Responsible Flushing Alliance Letter to AsktheBuilder.com
This is the actual text I received from the public relations person who represents the Responsible Flushing Alliance. This letter, in the form of an email, was in response to my Flushable Wipes Clog Sewers column that was published by many newspapers all across the USA.
Responsible Flushing Alliance - Letter Challenging AsktheBuilder.com Column
I've got screenshots of the actual email below the following text:
Hi Tim Carter,
We appreciate the issues faced by wastewater systems and your effort to educate consumers and agree there are products that should not be flushed – but we are concerned that blaming the problem on “flushable wipes” is missing the mark. There are many types of wet wipes out there, such as baby wipes, disinfecting wipes, household cleaning wipes, facial wipes and more. But there is a small but separate category of wipes designed, marketed and tested to be a “flushable wipe” for personal hygiene in a bathroom. We know through extensive sewer collection studies that these “flushable wipes” are not the problem.
In those studies, 98 percent of materials contained in sewer systems were garbage, debris, and non-flushable wipes. Non-flushable wipes and paper products like paper towels were by far the biggest culprits, making up nearly 91 percent of problem-causing debris. Results of a New York City study can be seen here.
Additionally, we would like to clarify statements made in your article regarding the small portion of wipes that are marketed as “flushable” wipes.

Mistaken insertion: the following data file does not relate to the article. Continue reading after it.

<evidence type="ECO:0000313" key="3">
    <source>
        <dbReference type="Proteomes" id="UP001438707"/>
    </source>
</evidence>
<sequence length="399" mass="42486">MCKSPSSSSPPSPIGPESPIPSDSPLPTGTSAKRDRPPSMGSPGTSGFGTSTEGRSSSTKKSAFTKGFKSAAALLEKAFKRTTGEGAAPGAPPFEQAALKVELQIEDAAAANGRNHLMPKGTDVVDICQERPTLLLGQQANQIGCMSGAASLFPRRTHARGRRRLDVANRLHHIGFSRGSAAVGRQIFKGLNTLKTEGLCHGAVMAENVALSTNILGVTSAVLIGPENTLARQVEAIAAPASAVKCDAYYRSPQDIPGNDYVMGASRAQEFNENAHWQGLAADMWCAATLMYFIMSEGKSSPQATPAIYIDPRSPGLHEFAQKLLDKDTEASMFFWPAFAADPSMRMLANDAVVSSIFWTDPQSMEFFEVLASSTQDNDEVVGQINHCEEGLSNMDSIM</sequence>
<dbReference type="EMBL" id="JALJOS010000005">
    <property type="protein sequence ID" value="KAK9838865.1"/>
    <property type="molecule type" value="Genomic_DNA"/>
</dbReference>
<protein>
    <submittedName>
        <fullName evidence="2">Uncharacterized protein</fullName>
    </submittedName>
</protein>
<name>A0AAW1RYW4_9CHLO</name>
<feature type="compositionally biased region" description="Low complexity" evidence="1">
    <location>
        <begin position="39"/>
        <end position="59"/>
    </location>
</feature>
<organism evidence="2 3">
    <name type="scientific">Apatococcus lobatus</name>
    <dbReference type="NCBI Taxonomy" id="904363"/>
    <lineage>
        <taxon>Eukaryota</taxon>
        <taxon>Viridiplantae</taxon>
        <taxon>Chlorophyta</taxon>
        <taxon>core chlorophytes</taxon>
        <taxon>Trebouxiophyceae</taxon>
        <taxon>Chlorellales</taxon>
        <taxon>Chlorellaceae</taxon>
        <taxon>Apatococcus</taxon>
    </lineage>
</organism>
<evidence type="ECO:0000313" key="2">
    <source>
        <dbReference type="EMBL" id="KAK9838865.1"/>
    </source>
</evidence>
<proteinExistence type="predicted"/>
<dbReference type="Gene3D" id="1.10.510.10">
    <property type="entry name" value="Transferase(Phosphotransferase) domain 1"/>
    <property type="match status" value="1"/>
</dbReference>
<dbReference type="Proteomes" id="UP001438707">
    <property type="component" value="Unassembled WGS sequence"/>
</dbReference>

“Flushable” wipes differ entirely from non-flushable wipes. It should be noted that the fibers used in flushable wipes are the same chemically as wood pulp, which is used to make toilet paper. And, like toilet paper, has been developed to biodegrade in wastewater treatment systems.
To be considered “flushable,” our industry has developed manufacturing guidelines that require wipes undergo a flushability assessment involving seven must-pass tests to ensure any wipes marketed as “flushable” are compatible with wastewater systems.
More specifically, flushable wipes must pass through the wastewater collection and treatment system with a minimal pump power increase and ultimately disintegrate in the treatment process. In septic systems, flushable wipes sink, not float like non-flushable wipes, so they are exposed to the biological treatment process and, being cellulosic, are digested by that process.
Importantly for your readers, if you’re unsure how to dispose of a product, check the “How to Dispose” instructions. If you see the “Do Not Flush” symbol on the packaging, that is a sure sign that a product should not be flushed.
As you update your story, you are welcome to attribute any of these comments to a spokesperson for the Responsible Flushing Alliance. And, if you’d like to speak with an RFA representative who can provide more detail for you, I would be happy to make someone available to you.